BW: We don’t know, do we? I think part of doing this is as a writer, asking myself, “What are the worst things I can possibly do to these characters I love?” I think being a writer is like being an abusive husband, in the sense that the speech is like, “Oh honey, if you wouldn’t act that way, I wouldn’t have to hit you so much. It’s because I love you that I have to treat you this way!” Which is a terrible, terrible thing to do in real life. But as an author, to characters, I think that’s exactly the kind of personality you have to be. The ones you love most, you have to put through the cauldron most, because that’s where fun stories can be created.

    TFAW.com: Well that brings me to Rose Red. Is she finally going to pull it together, or is she going to continue her downward spiral?

    BW: Without saying particularly, let me say that the next arc following the “Witches” arc is called “Rose Red.” And it’s I think five issues long, I’ll have to check. Most of the arcs are either four, five, or six issues. But anyway, if all she’s going to do during these five issues is stay in bed and be depressed, it’s going to be a pretty boring arc. So with that said, maybe that situation we’ve set up will come to some sort of head. Either she’s going to sink further, or maybe find a way to rally and rise up out of it. No promises either way.

    TFAW.com: What’s coming up with the “Witches” arc? In the last issue I read, Frau Totenkinder had regained her youth and stepped away to parts unknown.

    BW: Yes. Pretty exciting. I love these moments when the readers are clued into that fact that we are not afraid to make some pretty dramatic changes to the status quo. The one we did with Frau Totenkinder in this latest issue is one we’ve been looking forward to for some time, Bucky, Shelly, and I.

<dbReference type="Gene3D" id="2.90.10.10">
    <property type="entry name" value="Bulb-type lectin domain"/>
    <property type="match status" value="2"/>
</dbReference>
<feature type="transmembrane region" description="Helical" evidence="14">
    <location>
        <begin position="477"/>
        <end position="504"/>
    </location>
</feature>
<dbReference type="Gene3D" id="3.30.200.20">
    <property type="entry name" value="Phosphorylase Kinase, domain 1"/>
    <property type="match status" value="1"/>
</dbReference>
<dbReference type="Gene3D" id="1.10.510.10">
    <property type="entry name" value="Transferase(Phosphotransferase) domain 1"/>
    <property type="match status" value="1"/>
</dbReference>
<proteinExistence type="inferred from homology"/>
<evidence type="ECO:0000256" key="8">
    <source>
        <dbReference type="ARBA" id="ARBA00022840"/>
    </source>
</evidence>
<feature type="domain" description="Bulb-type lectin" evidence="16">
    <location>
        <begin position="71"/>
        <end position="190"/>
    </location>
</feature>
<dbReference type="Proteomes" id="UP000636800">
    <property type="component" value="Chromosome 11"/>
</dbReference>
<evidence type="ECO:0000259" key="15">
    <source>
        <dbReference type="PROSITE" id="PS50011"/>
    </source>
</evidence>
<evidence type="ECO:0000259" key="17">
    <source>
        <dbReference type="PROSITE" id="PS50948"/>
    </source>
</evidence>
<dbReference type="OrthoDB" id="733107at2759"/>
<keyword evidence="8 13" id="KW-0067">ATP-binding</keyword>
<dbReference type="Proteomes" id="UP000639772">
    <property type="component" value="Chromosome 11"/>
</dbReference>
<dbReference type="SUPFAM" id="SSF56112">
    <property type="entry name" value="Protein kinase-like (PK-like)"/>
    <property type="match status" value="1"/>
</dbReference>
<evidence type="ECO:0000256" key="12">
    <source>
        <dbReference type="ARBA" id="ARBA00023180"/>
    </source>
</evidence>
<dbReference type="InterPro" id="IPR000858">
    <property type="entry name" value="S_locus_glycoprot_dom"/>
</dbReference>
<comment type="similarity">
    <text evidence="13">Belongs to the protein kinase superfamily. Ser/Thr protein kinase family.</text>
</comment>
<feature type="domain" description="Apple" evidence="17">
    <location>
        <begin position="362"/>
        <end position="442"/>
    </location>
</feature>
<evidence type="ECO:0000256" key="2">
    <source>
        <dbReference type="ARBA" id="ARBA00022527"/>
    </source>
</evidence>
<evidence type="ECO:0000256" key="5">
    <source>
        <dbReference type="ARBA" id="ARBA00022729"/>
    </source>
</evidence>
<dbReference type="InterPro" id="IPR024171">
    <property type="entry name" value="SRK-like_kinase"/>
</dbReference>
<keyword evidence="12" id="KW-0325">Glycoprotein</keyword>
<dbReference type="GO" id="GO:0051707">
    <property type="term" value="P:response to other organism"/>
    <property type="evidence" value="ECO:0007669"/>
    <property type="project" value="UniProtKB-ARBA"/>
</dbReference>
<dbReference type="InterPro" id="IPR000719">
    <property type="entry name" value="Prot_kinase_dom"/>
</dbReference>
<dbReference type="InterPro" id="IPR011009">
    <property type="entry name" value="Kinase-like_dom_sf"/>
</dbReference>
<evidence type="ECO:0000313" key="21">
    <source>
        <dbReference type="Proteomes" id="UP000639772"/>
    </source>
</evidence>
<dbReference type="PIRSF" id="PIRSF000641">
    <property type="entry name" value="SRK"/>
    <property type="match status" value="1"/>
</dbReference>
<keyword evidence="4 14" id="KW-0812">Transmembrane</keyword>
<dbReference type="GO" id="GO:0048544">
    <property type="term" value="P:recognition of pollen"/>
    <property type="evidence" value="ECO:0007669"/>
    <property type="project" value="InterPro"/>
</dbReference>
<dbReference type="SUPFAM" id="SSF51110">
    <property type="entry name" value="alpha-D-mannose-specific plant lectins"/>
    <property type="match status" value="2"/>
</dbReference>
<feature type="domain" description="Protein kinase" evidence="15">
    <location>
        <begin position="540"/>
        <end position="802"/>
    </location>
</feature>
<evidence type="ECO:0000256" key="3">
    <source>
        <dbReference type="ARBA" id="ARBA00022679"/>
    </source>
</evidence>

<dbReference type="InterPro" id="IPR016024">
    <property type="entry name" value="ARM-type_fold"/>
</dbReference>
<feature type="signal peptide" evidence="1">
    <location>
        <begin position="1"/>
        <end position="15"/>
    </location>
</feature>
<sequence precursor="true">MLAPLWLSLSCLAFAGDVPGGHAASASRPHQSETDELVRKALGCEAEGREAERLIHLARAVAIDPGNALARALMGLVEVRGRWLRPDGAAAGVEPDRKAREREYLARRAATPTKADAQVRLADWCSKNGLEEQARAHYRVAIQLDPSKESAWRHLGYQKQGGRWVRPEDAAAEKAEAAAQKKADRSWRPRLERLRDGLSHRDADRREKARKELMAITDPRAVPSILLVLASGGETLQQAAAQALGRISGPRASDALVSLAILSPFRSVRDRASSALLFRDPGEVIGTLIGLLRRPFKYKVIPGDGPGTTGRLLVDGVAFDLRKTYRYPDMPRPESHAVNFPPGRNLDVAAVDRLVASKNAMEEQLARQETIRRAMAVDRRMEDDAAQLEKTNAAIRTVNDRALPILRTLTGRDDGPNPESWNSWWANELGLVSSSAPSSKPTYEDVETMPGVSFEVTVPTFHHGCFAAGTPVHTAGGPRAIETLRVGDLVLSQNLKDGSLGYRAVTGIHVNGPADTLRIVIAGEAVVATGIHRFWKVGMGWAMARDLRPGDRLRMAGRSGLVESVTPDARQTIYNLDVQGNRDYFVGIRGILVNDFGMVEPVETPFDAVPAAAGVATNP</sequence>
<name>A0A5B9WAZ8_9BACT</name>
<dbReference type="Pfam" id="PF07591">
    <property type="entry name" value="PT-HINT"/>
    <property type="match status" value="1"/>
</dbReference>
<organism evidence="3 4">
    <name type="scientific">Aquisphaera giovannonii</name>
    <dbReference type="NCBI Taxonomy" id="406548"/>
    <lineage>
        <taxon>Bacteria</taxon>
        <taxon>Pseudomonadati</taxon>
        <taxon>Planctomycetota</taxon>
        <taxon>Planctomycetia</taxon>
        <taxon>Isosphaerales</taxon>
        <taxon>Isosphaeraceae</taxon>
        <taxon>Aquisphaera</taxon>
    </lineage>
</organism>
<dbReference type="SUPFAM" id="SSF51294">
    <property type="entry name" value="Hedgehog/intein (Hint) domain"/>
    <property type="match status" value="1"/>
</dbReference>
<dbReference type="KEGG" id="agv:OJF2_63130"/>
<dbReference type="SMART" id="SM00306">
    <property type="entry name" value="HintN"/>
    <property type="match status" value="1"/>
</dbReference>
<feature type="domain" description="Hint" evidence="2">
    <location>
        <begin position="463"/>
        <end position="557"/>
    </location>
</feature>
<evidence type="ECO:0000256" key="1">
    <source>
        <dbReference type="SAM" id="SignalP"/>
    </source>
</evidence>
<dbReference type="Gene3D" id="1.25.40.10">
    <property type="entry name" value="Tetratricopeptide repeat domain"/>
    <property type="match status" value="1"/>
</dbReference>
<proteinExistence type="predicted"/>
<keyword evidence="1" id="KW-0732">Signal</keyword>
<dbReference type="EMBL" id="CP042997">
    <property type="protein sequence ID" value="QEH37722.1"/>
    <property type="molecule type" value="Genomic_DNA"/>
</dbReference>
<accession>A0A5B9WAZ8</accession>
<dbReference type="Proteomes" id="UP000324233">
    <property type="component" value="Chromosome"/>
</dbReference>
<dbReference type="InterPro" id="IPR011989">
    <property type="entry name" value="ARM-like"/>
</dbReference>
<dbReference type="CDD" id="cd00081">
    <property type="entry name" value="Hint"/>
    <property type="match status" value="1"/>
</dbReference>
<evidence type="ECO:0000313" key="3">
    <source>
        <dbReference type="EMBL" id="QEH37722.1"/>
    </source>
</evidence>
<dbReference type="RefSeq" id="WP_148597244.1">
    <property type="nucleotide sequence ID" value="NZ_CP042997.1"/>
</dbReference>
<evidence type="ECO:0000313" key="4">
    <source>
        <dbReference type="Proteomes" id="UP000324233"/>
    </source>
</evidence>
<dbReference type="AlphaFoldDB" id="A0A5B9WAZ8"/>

We plan these things so far in advance, there’s always this little bit of frustration, that “Oh my goodness, we’re a year away from being able to do this wonderful thing,” and occasionally you get the joy of finally getting to those moments where you know the readers could be knocked over with a feather, like “Oh my god, what are they doing?”

    And we’re at one now, so I’m not going to tell you what’s in the next issue, other than hopefully it will be pretty cool. What will happen is, we’ll get to meet some of the other characters of the 13th Floor, and I think that’s pretty fun. Some of them are going to be very interesting cast members.

    TFAW.com: The other big recent revelation is that Beauty and the Beast are having a baby, which had been foreshadowed, and apparently it’s going to have many arms and legs.

    BW: Unless the old witch has a more grotesque sense of humor than anyone suspects! I mean, what a great practical joke to play on someone, if indeed that’s what it turns out to be. I’ve played a few good practical jokes on my friends, but that one just takes the cake. With that said, I suspect that you’re beginning to understand that I’m not really going to comment on that on way or another.

    TFAW.com: Yep! My question would be, they’ve been married for so many centuries, why now would they suddenly have a kid?

    BW: That is a wonderful segue, and thank you very much for setting me up with that question. For the answer to that, for the mechanism of why pregnancies among Fables are rare, successful ones rarer still, and why you never saw, to a certain extent, too many bright and bushy-tailed kids running around, you should pick up the Peter & Max novel, because so many of the reasons behind things such as this are revealed.

    TFAW.com: Peter & Max is a giant prequel, right?

    BW: Well yes. A lot of it takes place in current times, but a lot of it takes place in the early history of Fabletown, and the pre-history of Fabletown, back in the Homelands, pre-invasion, in various places. So the book covers a lot of range in both time and space.